With the exception of being particularly shift-able or shift-proof, sustaining BABIPs higher or lower than league average are a function of two things: foot speed (beating out infield hits), and hitting the ball hard. Slugging percentage is kind of a different animal, however, although it still relies on those two things. Infield hits don’t much help there, and it’s rare to leg out a home run — so while foot speed can help a player take an extra base, slugging percentage is probably more a function of hard hits.
These arbitrary buckets make it look like Pedroia struggles to hit an average number of the hardest hit balls, but even with the small numbers, it’s remarkable how well he fits MLB averages. If you think of some of the 100+ mph batted balls as being moved into the 90-99 mph bucket, the rest is an exact match. Pedroia’s foot speed is far from a liability, and he has had eight infield hits already this year — and maybe that’s enough for us to say that his .307 BABIP overall isn’t that lucky.
Where comparing batted ball velocity to league averages made Napoli look particularly unlucky, however, it looks like Pedroia has been spectacularly lucky with respect to the bases he’s totaled in the 100+ mph and 90-99 mph buckets. Without testing more players and having a much longer time period to go on, there’s no easy way to know whether individual types of players might routinely fare differently as far as batted ball data is concerned — and yet, it’s really hard to come up with a rationale for why.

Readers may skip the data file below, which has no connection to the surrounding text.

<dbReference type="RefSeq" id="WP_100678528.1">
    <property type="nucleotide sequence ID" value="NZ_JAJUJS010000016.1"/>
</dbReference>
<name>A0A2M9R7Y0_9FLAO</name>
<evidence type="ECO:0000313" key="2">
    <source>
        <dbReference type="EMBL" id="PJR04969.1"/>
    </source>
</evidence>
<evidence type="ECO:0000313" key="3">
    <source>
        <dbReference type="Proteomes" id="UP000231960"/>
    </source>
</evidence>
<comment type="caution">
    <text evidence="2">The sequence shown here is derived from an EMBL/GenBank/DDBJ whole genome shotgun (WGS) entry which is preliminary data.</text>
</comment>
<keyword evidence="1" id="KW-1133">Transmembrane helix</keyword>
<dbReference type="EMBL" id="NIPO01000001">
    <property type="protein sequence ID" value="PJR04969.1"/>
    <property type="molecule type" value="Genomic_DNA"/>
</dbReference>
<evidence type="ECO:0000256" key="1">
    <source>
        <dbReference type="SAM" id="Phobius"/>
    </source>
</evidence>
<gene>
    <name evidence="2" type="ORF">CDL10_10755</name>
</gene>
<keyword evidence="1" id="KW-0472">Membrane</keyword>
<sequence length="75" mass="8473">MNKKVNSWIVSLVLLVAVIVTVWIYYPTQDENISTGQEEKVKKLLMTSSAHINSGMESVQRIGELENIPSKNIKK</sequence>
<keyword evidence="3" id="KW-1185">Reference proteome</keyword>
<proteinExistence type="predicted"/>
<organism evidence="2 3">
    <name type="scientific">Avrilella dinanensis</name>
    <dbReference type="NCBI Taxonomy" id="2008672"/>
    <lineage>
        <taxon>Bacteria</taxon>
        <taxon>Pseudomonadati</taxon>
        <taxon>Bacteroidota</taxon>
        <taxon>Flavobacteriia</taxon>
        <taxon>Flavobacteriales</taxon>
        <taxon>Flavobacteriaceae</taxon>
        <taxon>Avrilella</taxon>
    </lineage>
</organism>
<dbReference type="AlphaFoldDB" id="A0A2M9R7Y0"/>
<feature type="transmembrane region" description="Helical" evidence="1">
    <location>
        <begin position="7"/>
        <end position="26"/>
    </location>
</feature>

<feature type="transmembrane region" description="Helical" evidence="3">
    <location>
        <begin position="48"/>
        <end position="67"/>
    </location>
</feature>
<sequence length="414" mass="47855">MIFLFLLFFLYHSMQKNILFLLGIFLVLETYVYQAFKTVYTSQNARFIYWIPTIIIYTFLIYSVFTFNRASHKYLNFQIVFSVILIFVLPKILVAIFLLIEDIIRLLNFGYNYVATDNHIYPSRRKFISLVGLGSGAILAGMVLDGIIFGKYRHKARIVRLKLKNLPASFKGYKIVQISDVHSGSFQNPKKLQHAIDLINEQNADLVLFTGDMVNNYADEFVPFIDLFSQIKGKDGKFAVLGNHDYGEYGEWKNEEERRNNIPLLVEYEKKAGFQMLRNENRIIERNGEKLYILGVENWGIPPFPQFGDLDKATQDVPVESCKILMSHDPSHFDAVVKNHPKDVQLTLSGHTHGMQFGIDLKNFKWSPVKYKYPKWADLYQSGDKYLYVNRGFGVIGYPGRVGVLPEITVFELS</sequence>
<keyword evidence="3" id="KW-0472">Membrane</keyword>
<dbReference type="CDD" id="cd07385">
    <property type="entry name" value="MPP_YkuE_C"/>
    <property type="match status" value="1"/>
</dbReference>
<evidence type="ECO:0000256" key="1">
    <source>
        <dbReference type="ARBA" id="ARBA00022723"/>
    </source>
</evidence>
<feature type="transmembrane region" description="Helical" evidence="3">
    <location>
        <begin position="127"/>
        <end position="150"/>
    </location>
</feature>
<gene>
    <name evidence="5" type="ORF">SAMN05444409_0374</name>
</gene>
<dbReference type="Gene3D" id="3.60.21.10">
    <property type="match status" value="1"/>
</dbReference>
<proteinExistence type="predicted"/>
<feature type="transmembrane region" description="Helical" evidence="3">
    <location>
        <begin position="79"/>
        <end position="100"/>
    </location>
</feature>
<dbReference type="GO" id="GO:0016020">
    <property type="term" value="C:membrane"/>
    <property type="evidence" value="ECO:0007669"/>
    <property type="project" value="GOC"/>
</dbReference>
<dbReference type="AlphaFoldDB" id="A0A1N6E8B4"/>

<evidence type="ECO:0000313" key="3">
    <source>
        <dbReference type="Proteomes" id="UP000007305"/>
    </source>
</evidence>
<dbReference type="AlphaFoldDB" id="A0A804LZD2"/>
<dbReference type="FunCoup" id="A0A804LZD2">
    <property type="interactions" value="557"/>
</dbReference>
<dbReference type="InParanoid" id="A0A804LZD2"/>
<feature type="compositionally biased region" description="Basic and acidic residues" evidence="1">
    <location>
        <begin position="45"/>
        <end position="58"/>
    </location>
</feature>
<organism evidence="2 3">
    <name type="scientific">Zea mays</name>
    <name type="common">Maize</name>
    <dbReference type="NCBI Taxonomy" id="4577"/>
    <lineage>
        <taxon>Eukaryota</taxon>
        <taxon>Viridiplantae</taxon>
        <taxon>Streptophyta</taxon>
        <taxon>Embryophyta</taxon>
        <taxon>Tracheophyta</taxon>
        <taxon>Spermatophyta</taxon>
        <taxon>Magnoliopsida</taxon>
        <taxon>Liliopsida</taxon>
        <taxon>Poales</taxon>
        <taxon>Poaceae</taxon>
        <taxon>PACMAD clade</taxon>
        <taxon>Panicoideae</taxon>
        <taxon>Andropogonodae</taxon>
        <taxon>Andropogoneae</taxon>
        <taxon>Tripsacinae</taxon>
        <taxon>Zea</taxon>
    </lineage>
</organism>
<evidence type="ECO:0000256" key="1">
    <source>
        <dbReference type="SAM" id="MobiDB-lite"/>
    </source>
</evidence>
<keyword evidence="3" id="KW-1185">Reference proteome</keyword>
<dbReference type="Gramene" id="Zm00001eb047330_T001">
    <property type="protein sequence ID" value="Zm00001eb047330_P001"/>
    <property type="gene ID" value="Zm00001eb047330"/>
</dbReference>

In terms of hardest-hit balls, then, Pedroia probably has been lucky. He’s probably not going to continue to put the ball over the fence at the same rate for the rest of the year.
In terms of hardest-hit balls, then, Pedroia probably has been lucky — two of Pedroia’s 90-99 mph batted balls have turned into home runs, which is about what we should expect, but with 5 of his 12 batted balls tracked at 100+ mph turning into home runs — he’s probably not going to continue to put the ball over the fence at the same rate for the rest of the year. That’s the bad news.
The good news: in terms of balls tracked at 75-89 mph, Pedroia appears to have been unlucky, his .167 slugging well below the .258 for MLB. And it’s not like he happens to have had a bunch grouped toward the bottom of that velocity range, either; 24 of the 36 batted balls in that bucket were 85 mph or faster. Pedroia has actually been cheated in terms of the more softly-hit balls. It’s a big enough difference that if you were to use apply MLB averages for slugging to how Pedroia’s batted balls have actually been distributed among the four buckets, you’d get an “expected slugging” of .448 — actually a bit higher than Pedroia’s .444.
In terms of home runs, we shouldn’t expect Pedroia to finish the season with over 20 — if his batted ball velocity profile stays more or less the same, he might finish around 15. If batted ball velocity is any guide, however, Pedroia is back — and he’s bringing the extra base hits with him.
Photo by Bob DeChiara/USA Today Sports Images